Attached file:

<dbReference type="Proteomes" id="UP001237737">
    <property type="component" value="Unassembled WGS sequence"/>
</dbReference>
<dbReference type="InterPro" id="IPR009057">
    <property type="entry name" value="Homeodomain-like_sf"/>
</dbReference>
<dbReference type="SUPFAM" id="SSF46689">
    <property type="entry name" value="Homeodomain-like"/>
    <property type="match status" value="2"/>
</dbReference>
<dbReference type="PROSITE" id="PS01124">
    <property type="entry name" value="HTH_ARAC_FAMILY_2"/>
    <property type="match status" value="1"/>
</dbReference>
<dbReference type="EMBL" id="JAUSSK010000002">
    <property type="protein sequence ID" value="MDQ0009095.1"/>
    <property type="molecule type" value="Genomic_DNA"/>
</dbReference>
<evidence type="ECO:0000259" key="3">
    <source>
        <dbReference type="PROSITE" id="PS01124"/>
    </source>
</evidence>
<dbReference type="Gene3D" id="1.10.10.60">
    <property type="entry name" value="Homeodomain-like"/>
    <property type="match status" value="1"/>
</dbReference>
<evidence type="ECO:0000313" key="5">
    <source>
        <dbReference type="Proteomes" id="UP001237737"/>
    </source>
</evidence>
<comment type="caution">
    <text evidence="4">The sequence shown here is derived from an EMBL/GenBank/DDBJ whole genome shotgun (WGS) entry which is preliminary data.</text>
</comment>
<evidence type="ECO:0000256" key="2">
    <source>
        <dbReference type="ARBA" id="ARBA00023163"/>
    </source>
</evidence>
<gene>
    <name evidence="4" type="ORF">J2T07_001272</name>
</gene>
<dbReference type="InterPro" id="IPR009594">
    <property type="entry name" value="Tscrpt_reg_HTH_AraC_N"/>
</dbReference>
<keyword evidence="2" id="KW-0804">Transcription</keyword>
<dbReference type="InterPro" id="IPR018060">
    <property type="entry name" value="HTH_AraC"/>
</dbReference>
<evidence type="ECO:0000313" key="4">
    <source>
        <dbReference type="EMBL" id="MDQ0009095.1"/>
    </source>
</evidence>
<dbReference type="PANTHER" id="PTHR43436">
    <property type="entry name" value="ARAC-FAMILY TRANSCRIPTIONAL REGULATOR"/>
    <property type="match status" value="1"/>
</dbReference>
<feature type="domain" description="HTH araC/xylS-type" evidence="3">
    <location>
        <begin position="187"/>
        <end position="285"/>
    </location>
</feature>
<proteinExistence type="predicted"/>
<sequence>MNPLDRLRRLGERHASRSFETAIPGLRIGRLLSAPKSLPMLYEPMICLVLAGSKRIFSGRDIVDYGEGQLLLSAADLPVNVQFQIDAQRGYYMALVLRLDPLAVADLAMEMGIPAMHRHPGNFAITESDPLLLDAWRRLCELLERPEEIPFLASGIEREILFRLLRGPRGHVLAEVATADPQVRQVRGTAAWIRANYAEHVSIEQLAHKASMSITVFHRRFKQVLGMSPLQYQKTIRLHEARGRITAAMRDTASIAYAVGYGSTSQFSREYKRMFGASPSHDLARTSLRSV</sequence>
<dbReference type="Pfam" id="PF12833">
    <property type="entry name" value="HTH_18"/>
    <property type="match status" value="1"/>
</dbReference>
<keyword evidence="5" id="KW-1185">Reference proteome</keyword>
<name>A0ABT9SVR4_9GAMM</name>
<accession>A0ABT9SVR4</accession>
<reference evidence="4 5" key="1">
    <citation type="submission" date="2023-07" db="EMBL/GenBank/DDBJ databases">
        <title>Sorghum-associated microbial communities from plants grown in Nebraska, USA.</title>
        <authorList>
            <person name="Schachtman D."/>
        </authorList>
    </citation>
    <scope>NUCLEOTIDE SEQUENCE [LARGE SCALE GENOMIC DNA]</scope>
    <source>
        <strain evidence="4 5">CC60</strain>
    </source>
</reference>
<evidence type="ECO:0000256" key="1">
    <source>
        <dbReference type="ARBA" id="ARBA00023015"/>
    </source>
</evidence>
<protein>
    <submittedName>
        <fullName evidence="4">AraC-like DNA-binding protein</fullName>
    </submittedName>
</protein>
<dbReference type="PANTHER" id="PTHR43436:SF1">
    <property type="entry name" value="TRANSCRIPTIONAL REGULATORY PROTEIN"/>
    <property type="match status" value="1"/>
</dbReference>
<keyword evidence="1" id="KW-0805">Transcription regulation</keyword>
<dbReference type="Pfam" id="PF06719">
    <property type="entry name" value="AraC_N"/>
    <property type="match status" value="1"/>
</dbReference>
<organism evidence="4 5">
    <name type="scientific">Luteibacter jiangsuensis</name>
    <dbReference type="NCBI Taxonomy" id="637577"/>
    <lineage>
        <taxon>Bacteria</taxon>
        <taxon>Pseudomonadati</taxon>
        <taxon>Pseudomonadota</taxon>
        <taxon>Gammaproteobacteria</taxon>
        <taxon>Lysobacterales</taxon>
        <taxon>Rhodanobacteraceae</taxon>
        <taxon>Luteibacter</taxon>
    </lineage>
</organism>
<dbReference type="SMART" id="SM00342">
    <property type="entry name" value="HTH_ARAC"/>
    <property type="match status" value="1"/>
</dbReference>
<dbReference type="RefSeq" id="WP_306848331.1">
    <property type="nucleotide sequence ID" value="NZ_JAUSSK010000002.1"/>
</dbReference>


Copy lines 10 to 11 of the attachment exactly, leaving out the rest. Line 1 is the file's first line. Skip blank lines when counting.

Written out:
</dbReference>
<dbReference type="PROSITE" id="PS01124">